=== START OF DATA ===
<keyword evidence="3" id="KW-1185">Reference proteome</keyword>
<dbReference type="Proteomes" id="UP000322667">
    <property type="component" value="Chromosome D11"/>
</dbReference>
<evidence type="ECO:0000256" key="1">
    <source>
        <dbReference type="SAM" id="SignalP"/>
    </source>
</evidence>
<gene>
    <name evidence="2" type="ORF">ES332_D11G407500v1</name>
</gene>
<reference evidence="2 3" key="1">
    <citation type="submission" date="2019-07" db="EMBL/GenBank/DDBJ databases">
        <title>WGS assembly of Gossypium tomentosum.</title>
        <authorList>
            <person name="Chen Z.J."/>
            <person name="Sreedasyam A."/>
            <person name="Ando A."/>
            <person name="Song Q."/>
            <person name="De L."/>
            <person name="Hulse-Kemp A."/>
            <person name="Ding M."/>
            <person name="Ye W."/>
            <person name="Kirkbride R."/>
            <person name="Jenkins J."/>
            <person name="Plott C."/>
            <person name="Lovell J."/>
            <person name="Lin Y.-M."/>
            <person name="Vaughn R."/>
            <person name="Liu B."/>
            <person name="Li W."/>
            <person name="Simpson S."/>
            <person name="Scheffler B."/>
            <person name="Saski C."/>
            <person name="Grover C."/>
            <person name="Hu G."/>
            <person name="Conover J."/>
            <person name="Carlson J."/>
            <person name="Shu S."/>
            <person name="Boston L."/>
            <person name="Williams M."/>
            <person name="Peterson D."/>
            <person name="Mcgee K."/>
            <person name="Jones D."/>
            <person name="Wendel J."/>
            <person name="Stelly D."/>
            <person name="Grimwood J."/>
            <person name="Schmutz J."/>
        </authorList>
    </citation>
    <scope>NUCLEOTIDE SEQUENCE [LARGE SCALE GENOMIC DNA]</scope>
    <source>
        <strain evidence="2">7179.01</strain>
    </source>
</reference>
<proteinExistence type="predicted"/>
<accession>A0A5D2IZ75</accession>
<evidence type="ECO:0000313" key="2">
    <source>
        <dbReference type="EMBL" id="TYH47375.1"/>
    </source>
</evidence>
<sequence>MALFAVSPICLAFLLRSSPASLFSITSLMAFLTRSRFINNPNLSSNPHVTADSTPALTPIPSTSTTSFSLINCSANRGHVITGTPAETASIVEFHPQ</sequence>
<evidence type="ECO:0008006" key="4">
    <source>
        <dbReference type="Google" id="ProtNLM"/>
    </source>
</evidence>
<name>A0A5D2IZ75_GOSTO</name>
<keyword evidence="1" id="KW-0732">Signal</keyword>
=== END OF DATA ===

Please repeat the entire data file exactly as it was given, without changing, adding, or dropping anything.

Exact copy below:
<keyword evidence="3" id="KW-1185">Reference proteome</keyword>
<dbReference type="Proteomes" id="UP000322667">
    <property type="component" value="Chromosome D11"/>
</dbReference>
<evidence type="ECO:0000256" key="1">
    <source>
        <dbReference type="SAM" id="SignalP"/>
    </source>
</evidence>
<gene>
    <name evidence="2" type="ORF">ES332_D11G407500v1</name>
</gene>
<reference evidence="2 3" key="1">
    <citation type="submission" date="2019-07" db="EMBL/GenBank/DDBJ databases">
        <title>WGS assembly of Gossypium tomentosum.</title>
        <authorList>
            <person name="Chen Z.J."/>
            <person name="Sreedasyam A."/>
            <person name="Ando A."/>
            <person name="Song Q."/>
            <person name="De L."/>
            <person name="Hulse-Kemp A."/>
            <person name="Ding M."/>
            <person name="Ye W."/>
            <person name="Kirkbride R."/>
            <person name="Jenkins J."/>
            <person name="Plott C."/>
            <person name="Lovell J."/>
            <person name="Lin Y.-M."/>
            <person name="Vaughn R."/>
            <person name="Liu B."/>
            <person name="Li W."/>
            <person name="Simpson S."/>
            <person name="Scheffler B."/>
            <person name="Saski C."/>
            <person name="Grover C."/>
            <person name="Hu G."/>
            <person name="Conover J."/>
            <person name="Carlson J."/>
            <person name="Shu S."/>
            <person name="Boston L."/>
            <person name="Williams M."/>
            <person name="Peterson D."/>
            <person name="Mcgee K."/>
            <person name="Jones D."/>
            <person name="Wendel J."/>
            <person name="Stelly D."/>
            <person name="Grimwood J."/>
            <person name="Schmutz J."/>
        </authorList>
    </citation>
    <scope>NUCLEOTIDE SEQUENCE [LARGE SCALE GENOMIC DNA]</scope>
    <source>
        <strain evidence="2">7179.01</strain>
    </source>
</reference>
<proteinExistence type="predicted"/>
<accession>A0A5D2IZ75</accession>
<evidence type="ECO:0000313" key="2">
    <source>
        <dbReference type="EMBL" id="TYH47375.1"/>
    </source>
</evidence>
<sequence>MALFAVSPICLAFLLRSSPASLFSITSLMAFLTRSRFINNPNLSSNPHVTADSTPALTPIPSTSTTSFSLINCSANRGHVITGTPAETASIVEFHPQ</sequence>
<evidence type="ECO:0008006" key="4">
    <source>
        <dbReference type="Google" id="ProtNLM"/>
    </source>
</evidence>
<name>A0A5D2IZ75_GOSTO</name>
<keyword evidence="1" id="KW-0732">Signal</keyword>